Final Moments | Teen Ink

Final Moments

May 28, 2014
By zadiekatie23 PLATINUM, Rio Rancho, New Mexico
zadiekatie23 PLATINUM, Rio Rancho, New Mexico
39 articles 4 photos 69 comments

Favorite Quote:
"Be who you are and say what you feel because those who mind don't matter and those who matter don't mind." - Dr. Seuss

The downhill march was led by Adam, and he stopped all the time to remark on this tree or that. On our first water break, ten minutes in, we were ushered on by Sandra because we had to make good time to reach school by two. At the stop, Cody had stopped to put his jacket away and ended up behind me. I couldn't take to the hills at my own speed now, with an expectant hiker behind me, and one behind me who was used to being in the front of the group. I was behind Rosalind, who paused often to grab her knees and catch her breath, and I almost felt defensive of her, like if Cody were to say anything regarding her speed I'd snap at him without hesitation. Every so often I'd see him out of the corner of my eye, trying to get a path around, but even when I paused for a moment, to see if he would finally just pass me, he held back. I knew in this situation, he was the desire, I was the opportunity, but if he wouldn't take the opportunity I was no longer responsible. I pondered pausing and telling him he could get in front of me if he wanted, which would add up to eleven words I'd said to him in total (including seventh grade), but I didn't. I wasn't keen on talking to some of the girls, any of the boys, and certainly not Cody.

Episode Five: If I Stand Still/Potato Peeling Hands

All the fast hiking down must have adapted my legs somewhat to the terrain, for if I stopped and stood, my leg started shaking horribly. My hands were dirty, and when I smelled them, they smelled oddly like potato skins.

Episode Six: Camera-Impressed

I ended up at the back of the students toward the later part of the hike, and with Rosalind far enough ahead and Sandra and Ron far enough behind, I stopped a moment to take a few pictures. I heard Sandra call my name then, and I turned to look at her, curious.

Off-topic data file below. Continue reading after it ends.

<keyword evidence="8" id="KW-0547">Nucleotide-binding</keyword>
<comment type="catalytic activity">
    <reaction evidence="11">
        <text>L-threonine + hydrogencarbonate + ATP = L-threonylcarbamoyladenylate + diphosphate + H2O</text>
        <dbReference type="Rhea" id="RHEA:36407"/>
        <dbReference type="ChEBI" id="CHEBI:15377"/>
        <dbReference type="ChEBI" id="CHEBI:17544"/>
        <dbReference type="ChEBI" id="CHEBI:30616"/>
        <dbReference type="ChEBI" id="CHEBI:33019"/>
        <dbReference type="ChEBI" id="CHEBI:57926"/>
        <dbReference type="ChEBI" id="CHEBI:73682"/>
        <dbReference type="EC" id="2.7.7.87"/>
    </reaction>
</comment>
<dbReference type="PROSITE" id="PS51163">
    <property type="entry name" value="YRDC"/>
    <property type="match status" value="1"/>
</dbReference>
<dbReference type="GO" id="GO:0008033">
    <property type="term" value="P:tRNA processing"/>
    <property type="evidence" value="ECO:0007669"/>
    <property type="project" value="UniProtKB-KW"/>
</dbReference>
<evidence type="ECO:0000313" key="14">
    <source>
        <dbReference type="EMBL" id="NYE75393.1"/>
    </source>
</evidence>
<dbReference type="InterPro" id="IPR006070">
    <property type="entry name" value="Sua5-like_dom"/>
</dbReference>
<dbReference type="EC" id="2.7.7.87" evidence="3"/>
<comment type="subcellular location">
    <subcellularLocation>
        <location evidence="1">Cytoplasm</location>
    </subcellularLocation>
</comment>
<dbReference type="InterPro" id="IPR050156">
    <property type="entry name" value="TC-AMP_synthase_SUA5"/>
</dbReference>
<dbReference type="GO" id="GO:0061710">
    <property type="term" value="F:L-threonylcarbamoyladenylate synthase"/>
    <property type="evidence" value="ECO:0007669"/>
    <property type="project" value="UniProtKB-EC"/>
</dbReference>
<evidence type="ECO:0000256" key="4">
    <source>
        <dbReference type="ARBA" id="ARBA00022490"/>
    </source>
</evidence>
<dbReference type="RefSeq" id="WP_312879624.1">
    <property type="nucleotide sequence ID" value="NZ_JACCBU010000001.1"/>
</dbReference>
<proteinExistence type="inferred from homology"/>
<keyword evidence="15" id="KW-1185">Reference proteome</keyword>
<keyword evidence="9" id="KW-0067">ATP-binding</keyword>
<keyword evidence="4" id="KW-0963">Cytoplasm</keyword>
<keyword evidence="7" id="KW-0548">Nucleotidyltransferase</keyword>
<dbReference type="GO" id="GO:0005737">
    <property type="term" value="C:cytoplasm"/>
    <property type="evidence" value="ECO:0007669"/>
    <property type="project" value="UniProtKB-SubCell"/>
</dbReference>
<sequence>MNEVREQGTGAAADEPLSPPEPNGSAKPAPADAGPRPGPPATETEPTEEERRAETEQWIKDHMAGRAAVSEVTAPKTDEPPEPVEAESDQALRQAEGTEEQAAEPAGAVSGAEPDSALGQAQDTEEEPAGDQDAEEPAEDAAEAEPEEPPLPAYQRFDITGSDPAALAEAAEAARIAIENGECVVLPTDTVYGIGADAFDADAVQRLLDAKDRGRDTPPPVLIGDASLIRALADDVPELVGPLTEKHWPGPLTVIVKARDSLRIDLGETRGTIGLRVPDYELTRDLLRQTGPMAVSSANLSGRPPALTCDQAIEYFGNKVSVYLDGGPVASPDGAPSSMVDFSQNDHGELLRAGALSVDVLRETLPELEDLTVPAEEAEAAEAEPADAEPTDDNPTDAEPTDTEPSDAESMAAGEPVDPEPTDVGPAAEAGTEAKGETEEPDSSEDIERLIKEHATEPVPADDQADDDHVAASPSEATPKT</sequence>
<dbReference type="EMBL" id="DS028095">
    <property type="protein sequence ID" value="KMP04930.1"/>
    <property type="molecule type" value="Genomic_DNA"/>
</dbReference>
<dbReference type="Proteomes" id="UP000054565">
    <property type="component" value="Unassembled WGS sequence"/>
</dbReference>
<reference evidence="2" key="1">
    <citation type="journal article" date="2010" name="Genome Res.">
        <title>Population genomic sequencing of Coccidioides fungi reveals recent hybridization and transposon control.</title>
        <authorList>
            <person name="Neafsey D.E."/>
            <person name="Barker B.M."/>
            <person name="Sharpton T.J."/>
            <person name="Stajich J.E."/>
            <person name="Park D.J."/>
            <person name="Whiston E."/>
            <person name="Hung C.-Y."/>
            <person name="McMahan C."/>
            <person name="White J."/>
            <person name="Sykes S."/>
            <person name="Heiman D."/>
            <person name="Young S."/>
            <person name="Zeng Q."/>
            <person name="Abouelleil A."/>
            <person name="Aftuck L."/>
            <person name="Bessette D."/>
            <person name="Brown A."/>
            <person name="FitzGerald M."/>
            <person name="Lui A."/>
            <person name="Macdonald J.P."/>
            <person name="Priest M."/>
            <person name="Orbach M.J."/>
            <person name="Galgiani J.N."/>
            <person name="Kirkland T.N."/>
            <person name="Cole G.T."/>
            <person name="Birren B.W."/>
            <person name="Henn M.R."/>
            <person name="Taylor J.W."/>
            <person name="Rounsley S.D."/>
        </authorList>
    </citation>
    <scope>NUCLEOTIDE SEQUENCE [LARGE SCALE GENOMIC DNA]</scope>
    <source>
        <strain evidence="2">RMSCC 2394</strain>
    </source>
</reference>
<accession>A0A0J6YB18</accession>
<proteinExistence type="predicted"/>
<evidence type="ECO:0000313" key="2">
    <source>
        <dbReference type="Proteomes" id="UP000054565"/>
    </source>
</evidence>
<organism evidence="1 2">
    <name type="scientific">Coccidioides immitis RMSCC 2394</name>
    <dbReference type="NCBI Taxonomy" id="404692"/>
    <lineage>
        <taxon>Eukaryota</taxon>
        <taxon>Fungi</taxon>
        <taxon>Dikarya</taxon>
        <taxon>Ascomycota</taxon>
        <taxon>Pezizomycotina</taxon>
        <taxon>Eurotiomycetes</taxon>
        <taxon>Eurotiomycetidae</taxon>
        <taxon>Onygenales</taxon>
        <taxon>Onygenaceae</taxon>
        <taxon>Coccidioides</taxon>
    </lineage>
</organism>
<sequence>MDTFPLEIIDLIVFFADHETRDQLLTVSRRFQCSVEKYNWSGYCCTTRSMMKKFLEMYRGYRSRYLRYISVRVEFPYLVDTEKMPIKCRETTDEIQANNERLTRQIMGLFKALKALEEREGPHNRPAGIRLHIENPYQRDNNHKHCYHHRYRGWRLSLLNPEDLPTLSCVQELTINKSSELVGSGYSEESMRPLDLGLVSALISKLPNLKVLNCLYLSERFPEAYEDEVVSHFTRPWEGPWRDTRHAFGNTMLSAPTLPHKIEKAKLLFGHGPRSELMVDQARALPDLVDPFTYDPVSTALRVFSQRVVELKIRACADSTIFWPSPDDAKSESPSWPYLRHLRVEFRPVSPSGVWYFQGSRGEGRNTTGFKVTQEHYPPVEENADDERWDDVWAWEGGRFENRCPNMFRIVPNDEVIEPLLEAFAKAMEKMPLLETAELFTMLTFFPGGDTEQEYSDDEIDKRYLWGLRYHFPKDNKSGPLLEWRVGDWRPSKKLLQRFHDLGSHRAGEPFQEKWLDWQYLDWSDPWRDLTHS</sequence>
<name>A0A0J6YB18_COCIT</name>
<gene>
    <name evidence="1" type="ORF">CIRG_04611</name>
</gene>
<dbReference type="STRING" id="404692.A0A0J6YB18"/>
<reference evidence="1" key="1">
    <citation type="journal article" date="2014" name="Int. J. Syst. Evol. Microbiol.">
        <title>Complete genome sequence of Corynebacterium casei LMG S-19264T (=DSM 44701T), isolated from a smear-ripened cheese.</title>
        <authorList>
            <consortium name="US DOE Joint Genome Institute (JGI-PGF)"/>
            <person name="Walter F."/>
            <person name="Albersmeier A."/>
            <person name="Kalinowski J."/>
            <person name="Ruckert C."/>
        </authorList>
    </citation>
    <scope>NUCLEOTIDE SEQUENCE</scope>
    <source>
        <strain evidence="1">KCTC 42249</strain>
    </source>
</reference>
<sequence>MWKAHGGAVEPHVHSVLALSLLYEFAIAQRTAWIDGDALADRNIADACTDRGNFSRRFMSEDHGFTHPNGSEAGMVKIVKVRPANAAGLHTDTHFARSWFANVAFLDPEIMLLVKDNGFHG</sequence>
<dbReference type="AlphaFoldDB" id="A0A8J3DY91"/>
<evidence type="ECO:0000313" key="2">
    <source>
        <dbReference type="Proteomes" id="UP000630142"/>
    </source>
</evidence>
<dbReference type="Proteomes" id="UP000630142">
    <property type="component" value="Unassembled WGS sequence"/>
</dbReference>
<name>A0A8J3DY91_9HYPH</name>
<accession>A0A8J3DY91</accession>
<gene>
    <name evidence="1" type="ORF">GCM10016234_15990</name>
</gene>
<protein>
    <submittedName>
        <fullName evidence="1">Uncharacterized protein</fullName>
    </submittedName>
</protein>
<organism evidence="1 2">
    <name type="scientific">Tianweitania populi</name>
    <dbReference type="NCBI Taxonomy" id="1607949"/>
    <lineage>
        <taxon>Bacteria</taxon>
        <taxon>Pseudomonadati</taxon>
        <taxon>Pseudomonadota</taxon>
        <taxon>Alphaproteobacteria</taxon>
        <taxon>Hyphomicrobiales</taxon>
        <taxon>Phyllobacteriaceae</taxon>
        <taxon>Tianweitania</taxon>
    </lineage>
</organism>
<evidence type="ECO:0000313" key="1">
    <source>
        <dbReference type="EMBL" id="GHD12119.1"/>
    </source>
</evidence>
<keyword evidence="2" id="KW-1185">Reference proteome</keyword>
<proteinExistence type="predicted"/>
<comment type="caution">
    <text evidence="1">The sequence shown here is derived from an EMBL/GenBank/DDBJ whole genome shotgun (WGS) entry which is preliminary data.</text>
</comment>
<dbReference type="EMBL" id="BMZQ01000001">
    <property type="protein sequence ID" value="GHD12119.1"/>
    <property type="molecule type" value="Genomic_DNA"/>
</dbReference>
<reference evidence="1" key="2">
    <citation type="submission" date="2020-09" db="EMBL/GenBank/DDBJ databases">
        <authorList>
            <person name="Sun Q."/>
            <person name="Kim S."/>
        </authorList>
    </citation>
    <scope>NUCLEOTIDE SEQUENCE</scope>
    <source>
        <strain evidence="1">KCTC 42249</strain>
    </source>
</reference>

"You stopping to take pictures, to enjoy that moment, it makes me smile," Sandra said. I ducked my head. I took pictures all the time; it wasn't much of anything to be proud of, in any case.

"Would you mind if I took a picture of you with your camera?" Ron asked.
"No, I wouldn't mind. I would like that very much, actually."
"Because it's important to get a picture of you, and you're taking all these pictures of everything."

Of course, this boosted my confidence and I stopped and took picture after picture of flowers and leaves and trees and whatnot. I'm pretty sure Sandra was getting annoyed at that point by me stopping all the time. It couldn't have possibly made her smile to be stopping every five seconds.

Episode Seven: The Taste of Closeness

As the hour passed, I recognized certain crossings and the openness and being able to see the mountains. We were so close, I could nearly taste it. I felt it with every nerve. I realized, this is hope. Hope is what drives you around the next bend, over the next river crossing, through the next mountain pass. Hope gets you where you need to go. I felt so close, I knew I could tirelessly trek as far as we needed to go, just on that little bit of feeling.

Episode Eight: Happy Campers/Accordion Man

As we walked on, the feeling of closeness started to die off. We were hiking and hiking and hiking, now at least on asphalt, past groups of people here and there, camped on the side of the road, cooking this, sitting in lawn chairs, doing that. Everyone waved to us, asked what we were doing, all of us in a big group with giant backpacks. I saw, as I was passing, a man sitting in a chair playing an accordion, of all things. Lila and Gracie or another combination of those girls (the four) laughed a bit as they passed, but I watched in amazement, only disappointed that I hadn't got him on camera.

Episode Nine: Back to the Cars

Finally, after all of that hiking down the asphalt, we saw the cars. If I had had the energy, I would've sprinted the final length, but I could reel in my relief with the same pace I was walking at. Granola bars were passed around, people deciding to be in the same cars but the boys in our car wanting the middle row for a change. I had a Kudos bar with Dove, and people were trying to find the tortillas and the peanut butter and all of that. Cody remembered he had had the tortillas, but he had put his pack in the trailer early on, and we all laughed because of that. When he finally got the tortillas, I didn't take one (he was holding them the whole time, and I at least respected the five-foot rule I had come up with); it was bad enough the first time I had hogged the tortillas.

Episode Ten: "Home is Where You Make It"

Ron called us all in a circle, and asked us each to say one thing that we learned on the trip. I passed the first time, thinking. Most people just said stuff like "how much iodine to put in a liter of water", "how to cook food when you're camping", "not to step on rocks", and other trivial stuff like that. He came to me and I said, "Home is where you make it." "Wow, that's deep," Ron said, and went on to the next people. I looked at my feet with a smile. "Deep," I repeated. Indeed, that was my intention. Obviously I had learned much more than how many drops of iodine to use in purifying creek water.

The author's comments:
This is a series of anecdotes toward the end of my ninth-grade school camping trip.

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